The Trade Promotion Agreement (TPA) between the U.S. and Panama that went into effect in October 2012 will continue to offer U.S.-made goods a competitive advantage. For 87% of U.S.-made goods, tariffs dropped to 0% immediately. However, Panama’s average tariff on goods is only 7% and in several key sectors – sales of consumables to the Government for the Canal expansion and other infrastructure projects, automobiles, and goods for use in hotels – duties are either 0% or are waived.
Panama also has full free trade agreements (FTAs) with El Salvador, Taiwan, Singapore, Chile, Costa Rica, Honduras, Guatemala, Peru, Nicaragua, and Canada, as well as partial trade agreements with Colombia, Mexico, Dominican Republic and Cuba. It is engaged in active negotiations for full FTAs with Colombia and the EFTA countries and has completed negotiations with the European Union. Panama has also expressed interest in negotiating a full FTA with Mexico and in joining the Pacific Alliance, whose members Chile, Colombia, Mexico, and Peru are seeking further economic integration.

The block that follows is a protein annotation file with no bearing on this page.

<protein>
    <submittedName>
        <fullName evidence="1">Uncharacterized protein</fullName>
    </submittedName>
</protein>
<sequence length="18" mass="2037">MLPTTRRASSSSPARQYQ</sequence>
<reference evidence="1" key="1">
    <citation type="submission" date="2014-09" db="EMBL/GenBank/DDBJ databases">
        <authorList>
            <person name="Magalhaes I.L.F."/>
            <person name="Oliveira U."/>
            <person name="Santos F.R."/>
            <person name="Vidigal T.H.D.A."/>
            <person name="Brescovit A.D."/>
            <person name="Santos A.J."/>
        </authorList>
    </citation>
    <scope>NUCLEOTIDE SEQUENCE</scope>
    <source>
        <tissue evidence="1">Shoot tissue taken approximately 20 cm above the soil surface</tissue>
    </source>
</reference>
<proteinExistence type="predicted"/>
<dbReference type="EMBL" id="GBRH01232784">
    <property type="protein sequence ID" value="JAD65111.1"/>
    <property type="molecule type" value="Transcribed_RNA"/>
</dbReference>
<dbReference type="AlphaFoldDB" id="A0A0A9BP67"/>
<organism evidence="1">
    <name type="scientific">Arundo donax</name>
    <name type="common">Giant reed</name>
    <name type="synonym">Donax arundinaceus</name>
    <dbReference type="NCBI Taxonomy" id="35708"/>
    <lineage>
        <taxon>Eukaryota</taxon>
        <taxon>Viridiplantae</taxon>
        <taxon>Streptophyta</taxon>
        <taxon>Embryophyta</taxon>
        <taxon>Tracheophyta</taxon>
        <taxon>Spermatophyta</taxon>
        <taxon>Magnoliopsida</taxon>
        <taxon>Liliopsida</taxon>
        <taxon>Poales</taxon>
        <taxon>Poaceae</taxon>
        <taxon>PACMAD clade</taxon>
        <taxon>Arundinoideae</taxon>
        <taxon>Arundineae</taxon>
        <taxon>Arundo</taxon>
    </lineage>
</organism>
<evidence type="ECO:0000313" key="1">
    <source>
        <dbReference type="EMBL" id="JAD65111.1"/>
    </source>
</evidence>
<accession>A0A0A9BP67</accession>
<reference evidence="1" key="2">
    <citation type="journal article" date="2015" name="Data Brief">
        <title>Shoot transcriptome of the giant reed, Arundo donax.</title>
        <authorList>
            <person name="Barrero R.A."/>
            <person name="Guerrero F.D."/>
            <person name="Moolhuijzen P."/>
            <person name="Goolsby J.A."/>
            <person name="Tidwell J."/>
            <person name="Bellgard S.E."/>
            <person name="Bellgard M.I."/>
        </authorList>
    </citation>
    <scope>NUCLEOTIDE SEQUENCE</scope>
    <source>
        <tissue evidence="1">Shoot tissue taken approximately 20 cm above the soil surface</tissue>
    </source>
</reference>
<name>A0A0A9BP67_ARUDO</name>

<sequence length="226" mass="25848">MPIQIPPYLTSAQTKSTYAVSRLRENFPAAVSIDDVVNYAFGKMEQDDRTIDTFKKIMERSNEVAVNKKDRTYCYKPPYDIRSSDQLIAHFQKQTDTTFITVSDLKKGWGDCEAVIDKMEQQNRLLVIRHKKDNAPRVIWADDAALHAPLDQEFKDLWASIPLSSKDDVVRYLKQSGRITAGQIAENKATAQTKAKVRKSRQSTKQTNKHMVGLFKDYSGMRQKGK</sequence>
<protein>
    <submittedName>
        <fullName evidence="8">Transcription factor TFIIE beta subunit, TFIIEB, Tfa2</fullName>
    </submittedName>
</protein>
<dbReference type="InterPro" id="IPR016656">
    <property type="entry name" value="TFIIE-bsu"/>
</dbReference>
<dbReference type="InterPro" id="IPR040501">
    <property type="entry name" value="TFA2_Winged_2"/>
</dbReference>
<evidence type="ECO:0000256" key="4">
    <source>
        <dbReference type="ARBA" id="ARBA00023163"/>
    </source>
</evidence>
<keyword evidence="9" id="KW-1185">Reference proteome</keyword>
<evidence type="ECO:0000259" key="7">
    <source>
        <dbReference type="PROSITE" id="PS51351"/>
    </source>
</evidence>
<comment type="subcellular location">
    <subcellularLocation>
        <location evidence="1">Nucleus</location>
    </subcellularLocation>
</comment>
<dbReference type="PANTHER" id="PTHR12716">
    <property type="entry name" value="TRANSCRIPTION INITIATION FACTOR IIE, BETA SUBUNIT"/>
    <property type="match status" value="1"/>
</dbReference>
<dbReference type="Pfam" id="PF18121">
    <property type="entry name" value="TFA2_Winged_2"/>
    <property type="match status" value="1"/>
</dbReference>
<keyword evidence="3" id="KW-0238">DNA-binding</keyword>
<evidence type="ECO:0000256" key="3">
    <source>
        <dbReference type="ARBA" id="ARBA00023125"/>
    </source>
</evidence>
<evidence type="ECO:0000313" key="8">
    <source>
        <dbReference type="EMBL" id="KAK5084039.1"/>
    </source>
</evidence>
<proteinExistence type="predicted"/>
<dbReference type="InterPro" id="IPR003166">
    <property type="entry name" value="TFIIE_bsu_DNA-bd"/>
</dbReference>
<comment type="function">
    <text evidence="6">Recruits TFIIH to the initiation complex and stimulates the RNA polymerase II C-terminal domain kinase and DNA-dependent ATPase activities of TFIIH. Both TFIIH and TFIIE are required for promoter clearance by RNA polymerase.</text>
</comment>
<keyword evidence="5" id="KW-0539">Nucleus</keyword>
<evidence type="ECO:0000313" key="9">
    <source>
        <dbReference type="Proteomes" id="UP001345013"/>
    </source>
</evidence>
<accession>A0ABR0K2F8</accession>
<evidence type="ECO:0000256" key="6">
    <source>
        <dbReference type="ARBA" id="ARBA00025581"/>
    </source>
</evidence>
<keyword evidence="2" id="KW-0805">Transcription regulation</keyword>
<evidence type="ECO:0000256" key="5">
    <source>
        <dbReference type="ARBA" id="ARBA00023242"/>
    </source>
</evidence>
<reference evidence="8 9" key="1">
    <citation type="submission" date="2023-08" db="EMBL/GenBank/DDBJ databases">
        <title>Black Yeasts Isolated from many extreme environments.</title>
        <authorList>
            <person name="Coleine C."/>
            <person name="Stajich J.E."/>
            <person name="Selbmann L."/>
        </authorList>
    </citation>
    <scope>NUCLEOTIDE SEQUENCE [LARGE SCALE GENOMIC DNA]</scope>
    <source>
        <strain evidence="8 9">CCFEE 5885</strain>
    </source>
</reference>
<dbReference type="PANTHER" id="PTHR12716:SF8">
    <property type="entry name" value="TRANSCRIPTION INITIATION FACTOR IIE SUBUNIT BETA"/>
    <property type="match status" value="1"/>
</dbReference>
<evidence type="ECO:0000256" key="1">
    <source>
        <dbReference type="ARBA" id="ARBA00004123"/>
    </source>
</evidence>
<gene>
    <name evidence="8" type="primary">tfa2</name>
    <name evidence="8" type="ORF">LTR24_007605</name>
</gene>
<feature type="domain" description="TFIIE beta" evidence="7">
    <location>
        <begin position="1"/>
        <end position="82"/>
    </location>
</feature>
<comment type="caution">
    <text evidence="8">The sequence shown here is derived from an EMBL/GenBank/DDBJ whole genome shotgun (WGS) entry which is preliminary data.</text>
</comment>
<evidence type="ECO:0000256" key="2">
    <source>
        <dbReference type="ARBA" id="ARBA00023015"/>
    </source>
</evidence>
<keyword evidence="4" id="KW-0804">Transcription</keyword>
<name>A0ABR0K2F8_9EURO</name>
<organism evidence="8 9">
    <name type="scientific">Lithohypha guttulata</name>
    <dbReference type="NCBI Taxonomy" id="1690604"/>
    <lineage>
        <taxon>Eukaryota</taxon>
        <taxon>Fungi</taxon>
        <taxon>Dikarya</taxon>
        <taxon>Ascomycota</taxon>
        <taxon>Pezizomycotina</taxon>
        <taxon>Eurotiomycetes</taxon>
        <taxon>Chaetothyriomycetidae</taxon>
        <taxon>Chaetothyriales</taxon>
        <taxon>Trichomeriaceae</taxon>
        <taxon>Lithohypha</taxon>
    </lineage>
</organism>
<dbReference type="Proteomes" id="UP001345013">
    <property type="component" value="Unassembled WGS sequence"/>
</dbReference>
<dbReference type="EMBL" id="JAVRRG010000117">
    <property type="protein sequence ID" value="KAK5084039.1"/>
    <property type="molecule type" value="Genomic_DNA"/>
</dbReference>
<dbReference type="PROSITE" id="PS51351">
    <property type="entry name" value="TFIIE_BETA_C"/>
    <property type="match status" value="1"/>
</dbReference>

Panama’s inflexible labor laws are a source of concern for prospective investors. Firing practices are excessively regulated, reducing labor mobility and inhibiting hiring. While inexpensive in global terms, Panama's minimum wage is relatively high in a Central American context. In addition, competent technical employees fluent in English may be hard to find. These labor issues, coupled with relatively high costs for electricity, result in higher than average unit production costs in Panama.